Waikanae Music Society
Shostakovich: Two pieces for String Octet, Op.11
Enescu: String Octet in C, Op. 7
Mendelssohn: Octet in E flat, Op.20
The Amici Ensemble (Donald Armstrong, Kristina Zelinska, Rebecca Struthers, Malavika Gopal violins; Andrew Thomson, Lyndsay Mountfort violas; Andrew Joyce, Sophie Williams cellos
Waikanae Memorial Hall
Sunday 13 April 2014, 2.30pm
An interesting programme performed by fine musicians is always an attraction – even on a gorgeously sunny, warm day in spring. That’s what I wrote as the introduction to a September 2012 review of this ensemble. This time, despite 24deg. last Sunday in Waikanae, it was chilly and damp. On that 2012 occasion, they played Enescu; this time it was a much more extended work by that composer; Donald Armstrong said this was a New Zealand premiere, as far as he had been able to discover. It is a rare event to hear octets; even a luxury.
Assembling this number of players is quite problematic, and all praise to Donald Armstrong for giving us three such works. The concert was not only well attended, with probably over 400 patrons, it was also a very attentive audience.
I had just been told before sitting down, about the possibility of a siren going off, summoning the Volunteer Fire Brigade (I had never heard it at the numerous concerts I have been to at the venue). As Donald Armstrong began to speak into the microphone, that is exactly what happened! The locals knew, but he didn’t, that a second sounding would follow; his second attempt had to be aborted.
However, if it had to go off, it was perfectly timed, before a note had been played.
Among Armstrong’s prefatory remarks was one about the lightness of texture of these octets, there being no parts for double bass. The ensemble was seated as two quartets, i.e. violas were seated separately, between cellists and violinists; the violinists changed positions for each item.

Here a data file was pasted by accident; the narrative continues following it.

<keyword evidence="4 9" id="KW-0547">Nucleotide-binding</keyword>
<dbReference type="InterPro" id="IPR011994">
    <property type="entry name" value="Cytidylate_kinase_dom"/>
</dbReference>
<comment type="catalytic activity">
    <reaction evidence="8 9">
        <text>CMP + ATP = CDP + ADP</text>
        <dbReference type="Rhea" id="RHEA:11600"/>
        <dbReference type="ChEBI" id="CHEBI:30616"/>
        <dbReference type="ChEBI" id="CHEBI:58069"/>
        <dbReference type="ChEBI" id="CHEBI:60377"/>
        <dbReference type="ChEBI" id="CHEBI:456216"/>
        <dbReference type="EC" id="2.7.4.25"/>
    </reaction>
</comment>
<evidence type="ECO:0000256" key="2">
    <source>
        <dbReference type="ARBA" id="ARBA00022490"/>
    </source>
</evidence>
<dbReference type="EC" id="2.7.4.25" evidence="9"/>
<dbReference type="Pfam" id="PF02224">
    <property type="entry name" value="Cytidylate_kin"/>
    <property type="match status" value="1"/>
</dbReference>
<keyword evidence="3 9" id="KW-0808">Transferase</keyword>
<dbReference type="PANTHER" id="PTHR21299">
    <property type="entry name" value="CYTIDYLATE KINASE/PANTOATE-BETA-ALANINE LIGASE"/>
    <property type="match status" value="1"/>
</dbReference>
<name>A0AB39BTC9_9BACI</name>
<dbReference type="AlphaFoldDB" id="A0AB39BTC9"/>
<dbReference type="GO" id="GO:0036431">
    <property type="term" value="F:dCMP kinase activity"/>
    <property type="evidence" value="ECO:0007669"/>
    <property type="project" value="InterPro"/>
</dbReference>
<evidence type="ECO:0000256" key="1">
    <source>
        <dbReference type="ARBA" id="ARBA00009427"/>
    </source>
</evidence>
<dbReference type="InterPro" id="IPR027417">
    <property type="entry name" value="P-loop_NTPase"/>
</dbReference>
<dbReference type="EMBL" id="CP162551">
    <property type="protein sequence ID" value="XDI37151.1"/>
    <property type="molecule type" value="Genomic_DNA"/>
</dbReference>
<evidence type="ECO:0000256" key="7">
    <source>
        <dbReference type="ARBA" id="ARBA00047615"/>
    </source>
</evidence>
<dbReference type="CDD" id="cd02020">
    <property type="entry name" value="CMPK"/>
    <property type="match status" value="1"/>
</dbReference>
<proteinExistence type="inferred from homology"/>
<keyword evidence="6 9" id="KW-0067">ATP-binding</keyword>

The remarkable thing about this concert was that each composition was written before the respective composers had reached their twentieth birthdays; Mendelssohn was only 16 when he wrote his wonderful Octet. As the heading to the programme notes had it “The works in today’s concert were all written by great composers when they were very young. They are vibrant, energetic works that demonstrate the emerging genius of their creators.”
The first Shostakovich piece was a Prelude, written in memory of a friend, a young poet. It began crisply, yet the playing was sonorous. There was a chorale-like opening, but immediately the music became dissonant, (it was written in 1924, before Stalin and his strictures on all forms of artistic endeavour) then sad, even gloomy. Solo passages for violist Andrew Thomson were followed by a pizzicato dirge, and then by an animated section. Poignant slow suspensions intensified the mood.
The Scherzo, in contrast, was not only fast, but also furious at the beginning, and then became soulful, especially in a cello melody. There were spiky, strong rhythms, and the ending was briskly energetic. The work certainly demonstrated the composer’s early talent and skill, and indeed those of the players as well.